Gamble, what he does best
Published 2:18 pm Wednesday, October 29, 2008
For a kid born in Rochester, N.Y., with an affinity for basketball, Darryl Gamble has evolved into prominence at linebacker for the Bulldogs—but a review of his background suggests he is where he ought to be, doing what he does best.
When his mother, Tracey Daniels, relocated the family to Bainbridge when he was 9 years old, Darryl found himself surrounded with fans of the Bulldogs. Tracey and former Georgia lineman Phillip Daniels, now with the Washington Redskins, are first cousins. Phillip said, “Man you gotta go to Georgia.”
In nearby Colquitt, he saw a lot of Brandon Miller.
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Miller said, “Georgia is the place to be.”
Charles Grant, also from Colquitt and a starting defensive lineman for the New Orleans Saints, joined the refrain. “Georgia, man, Georgia.”
Darryl happily admits that he grew up a Bulldog and that it would have been difficult for him to enroll anywhere but Georgia. However, he preferred basketball.
“My godfather, Coach Kelvin Cochran, talked me into going out for football,” he says. “I really knew that I didn’t have a future in basketball.”
His brother, Phillip, who plays safety for Marshall, also had an influence on Darryl’s football decision.
“My brother seemed to enjoy football, and I soon was out for football and playing the same position he was playing—safety.”
Further encouragement came from Jeff Page, now the head coach at Rabun County, but it didn’t take Darryl long to discover that he had a natural affinity for the game with basic instincts for defense. All along, he was told he would likely be a linebacker in college, which suits him fine.
“As long as I can hit somebody, it doesn’t matter where I play,” he says. “Defense is defense.”
His name became something of a household word with Georgia fans after the Vanderbilt game last year when he knocked the football from the ball carrier’s grasp late in the game, which led to a Bulldog fumble recovery and a subsequent drive to a winning field goal. There are many who believe that play turned around Georgia’s season.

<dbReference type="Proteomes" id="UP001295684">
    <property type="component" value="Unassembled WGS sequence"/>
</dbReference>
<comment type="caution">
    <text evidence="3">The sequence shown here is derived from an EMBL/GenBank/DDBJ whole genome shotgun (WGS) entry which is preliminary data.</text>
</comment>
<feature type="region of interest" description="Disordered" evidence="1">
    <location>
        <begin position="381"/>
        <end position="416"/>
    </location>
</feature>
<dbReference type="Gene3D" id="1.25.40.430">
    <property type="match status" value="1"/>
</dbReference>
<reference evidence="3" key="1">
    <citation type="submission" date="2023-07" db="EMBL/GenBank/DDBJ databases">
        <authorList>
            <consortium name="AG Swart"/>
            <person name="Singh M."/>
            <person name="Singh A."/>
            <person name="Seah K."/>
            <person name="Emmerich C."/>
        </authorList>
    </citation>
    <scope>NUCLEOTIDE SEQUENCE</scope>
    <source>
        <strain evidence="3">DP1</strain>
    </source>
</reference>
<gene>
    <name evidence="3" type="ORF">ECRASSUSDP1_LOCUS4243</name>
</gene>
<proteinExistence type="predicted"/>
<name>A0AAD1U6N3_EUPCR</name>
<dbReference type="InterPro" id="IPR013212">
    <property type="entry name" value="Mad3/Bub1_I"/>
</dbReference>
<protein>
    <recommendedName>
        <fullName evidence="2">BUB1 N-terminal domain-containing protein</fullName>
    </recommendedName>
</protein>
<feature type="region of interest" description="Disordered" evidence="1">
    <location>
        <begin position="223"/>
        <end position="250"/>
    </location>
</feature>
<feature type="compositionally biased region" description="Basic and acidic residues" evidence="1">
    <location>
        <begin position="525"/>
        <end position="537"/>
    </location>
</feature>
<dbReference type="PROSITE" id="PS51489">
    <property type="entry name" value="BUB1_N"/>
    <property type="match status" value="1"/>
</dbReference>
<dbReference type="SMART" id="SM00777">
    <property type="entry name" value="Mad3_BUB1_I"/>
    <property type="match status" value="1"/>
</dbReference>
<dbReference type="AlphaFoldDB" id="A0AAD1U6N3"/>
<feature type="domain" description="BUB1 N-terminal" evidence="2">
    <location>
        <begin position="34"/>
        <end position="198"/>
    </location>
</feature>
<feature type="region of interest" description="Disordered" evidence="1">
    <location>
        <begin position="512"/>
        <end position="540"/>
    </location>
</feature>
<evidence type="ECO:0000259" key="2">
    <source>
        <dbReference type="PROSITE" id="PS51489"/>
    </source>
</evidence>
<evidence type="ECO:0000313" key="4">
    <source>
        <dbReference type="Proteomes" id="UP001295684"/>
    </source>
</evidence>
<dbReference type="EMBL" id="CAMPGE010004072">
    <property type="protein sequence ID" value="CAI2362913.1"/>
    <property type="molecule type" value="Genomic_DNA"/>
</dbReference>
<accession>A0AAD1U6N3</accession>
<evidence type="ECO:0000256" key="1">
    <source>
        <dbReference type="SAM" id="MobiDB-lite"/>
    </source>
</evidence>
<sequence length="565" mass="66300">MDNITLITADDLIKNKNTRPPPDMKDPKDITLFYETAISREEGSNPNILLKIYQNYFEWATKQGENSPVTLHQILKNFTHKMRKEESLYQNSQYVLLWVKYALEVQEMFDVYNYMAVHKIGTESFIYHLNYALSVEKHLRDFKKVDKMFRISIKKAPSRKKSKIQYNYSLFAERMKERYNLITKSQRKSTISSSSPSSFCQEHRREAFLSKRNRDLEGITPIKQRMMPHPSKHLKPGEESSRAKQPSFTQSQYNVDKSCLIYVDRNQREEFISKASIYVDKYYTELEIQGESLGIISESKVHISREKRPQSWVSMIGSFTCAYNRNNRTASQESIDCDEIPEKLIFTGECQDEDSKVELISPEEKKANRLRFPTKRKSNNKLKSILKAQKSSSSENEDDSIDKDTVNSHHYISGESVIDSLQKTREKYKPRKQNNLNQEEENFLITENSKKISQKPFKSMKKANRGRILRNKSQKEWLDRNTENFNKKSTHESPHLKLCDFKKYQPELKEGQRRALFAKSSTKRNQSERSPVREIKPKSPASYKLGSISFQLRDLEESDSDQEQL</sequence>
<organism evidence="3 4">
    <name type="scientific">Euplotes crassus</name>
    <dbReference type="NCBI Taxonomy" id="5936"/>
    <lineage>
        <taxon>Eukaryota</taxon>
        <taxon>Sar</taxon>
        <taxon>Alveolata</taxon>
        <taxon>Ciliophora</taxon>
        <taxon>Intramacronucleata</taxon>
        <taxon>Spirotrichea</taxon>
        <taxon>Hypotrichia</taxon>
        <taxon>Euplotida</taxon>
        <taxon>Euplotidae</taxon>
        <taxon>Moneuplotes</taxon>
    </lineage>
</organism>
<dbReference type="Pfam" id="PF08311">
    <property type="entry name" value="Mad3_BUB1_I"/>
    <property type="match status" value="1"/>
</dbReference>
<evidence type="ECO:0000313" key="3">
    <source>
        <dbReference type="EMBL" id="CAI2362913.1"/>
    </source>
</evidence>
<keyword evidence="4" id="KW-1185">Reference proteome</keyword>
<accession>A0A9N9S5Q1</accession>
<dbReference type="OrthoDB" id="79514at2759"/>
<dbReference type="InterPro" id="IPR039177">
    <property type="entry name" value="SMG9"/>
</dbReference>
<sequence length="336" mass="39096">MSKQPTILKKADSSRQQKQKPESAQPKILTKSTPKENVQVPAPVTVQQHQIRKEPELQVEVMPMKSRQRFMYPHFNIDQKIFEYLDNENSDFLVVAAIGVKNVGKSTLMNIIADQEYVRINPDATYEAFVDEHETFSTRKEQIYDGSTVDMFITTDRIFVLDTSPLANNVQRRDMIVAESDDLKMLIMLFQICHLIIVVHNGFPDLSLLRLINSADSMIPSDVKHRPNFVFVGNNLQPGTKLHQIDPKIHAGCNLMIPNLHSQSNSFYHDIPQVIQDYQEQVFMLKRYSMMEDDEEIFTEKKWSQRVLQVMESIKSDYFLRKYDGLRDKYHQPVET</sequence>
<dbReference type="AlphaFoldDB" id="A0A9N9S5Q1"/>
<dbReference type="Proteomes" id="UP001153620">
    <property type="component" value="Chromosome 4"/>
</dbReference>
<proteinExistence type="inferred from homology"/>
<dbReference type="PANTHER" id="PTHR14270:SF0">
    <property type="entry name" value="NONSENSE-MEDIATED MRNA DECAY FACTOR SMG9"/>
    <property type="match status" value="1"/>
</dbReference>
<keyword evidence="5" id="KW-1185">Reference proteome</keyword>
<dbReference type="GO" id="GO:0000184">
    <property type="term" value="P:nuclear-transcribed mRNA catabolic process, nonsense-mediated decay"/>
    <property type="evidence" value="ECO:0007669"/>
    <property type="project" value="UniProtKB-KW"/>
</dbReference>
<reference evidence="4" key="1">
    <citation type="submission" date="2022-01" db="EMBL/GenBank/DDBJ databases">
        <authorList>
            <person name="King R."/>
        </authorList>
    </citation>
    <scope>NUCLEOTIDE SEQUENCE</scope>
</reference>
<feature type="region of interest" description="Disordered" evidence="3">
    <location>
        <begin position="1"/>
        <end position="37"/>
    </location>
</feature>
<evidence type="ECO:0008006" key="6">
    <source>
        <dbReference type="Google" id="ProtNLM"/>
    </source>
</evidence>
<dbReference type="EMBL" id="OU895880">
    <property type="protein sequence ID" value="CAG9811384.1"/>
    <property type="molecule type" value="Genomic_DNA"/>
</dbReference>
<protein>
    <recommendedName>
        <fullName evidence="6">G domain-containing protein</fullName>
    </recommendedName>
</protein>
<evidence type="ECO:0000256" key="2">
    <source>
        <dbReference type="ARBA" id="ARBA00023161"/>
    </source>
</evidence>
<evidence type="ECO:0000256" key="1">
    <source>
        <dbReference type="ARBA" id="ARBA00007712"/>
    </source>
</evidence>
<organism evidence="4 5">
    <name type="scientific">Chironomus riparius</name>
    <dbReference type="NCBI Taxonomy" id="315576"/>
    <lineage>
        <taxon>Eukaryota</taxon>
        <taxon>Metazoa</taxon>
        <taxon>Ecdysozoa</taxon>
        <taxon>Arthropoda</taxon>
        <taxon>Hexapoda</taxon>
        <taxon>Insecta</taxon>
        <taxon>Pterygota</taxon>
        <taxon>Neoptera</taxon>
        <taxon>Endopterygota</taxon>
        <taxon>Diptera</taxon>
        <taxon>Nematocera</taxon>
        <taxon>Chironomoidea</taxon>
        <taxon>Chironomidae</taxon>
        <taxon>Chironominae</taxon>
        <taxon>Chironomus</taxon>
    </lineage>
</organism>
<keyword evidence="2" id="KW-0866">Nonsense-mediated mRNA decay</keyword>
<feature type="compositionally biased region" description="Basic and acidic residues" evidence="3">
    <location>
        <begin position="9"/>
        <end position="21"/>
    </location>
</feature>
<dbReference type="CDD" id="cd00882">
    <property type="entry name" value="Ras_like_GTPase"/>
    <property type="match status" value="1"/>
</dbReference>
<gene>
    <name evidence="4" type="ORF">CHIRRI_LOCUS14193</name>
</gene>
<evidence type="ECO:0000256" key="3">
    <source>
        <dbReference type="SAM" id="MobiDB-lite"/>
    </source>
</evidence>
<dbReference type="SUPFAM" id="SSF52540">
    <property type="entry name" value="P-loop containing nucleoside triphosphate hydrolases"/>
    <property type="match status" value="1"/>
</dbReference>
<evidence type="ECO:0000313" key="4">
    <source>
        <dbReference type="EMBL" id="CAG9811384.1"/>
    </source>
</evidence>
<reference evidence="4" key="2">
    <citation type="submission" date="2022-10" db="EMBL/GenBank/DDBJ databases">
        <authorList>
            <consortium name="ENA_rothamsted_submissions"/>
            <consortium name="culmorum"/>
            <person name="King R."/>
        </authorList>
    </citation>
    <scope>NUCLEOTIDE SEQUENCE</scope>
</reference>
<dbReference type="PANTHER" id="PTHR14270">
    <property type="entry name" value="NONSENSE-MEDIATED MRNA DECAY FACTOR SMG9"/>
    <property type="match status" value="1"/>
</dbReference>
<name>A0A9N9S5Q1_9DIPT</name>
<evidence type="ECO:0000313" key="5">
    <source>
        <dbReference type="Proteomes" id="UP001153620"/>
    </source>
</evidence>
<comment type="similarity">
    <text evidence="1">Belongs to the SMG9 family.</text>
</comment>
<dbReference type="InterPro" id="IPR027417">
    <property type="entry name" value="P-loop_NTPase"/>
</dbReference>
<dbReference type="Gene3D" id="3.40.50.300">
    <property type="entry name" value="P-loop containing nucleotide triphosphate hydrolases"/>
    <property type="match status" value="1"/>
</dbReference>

Two things happened on that play that went unnoticed. First he had to get off a block and sprint to catch up with the ball carrier. When his path intersected with the Vandy back, Darryl overran the Commodore running back, but he instinctively reached back and slapped the ball from the ball carrier’s grasp.
Since that time, he has gotten in more snaps, gaining valuable experience in the process.
“He is playing really well,” says linebacker coach, John Jancek. “And he needs to. We are short of personnel at the linebacker now with so many players out with injuries.”
When Jancek speaks favorably of Gamble’s improved play, he underscores game preparation (“He comes in and spends extra time watching game tape”), leadership (“He wants to win, and his teammates are taking note of his practice field enthusiasm and work ethic”), and focus (“He practices with intensity and determination”).
Something that only a coach would recognize that is an invaluable asset for Gamble is his vision.
“He can see what is happening in front of him and can react to the ball. That is a very special asset for a linebacker.”
Making a game-changing play brings the ultimate high for a football player, but it is not lost on Gamble that he was very fortunate to be in the game in Nashville.
“Brandon Miller and Marcus Washington were hurt and did not make the trip. I was lucky to even be in the game at Vanderbilt last year.”
There is more than luck with Gamble. His work ethic has put him in position to make plays, and Saturday in Baton Rouge the Bulldogs should benefit from his seasoning and leadership.
Something that only a coach would recognize that is an invaluable asset for Gamble is his vision. “He can see what is happening in front of him and can react to the ball. That is a very special asset for a linebacker.”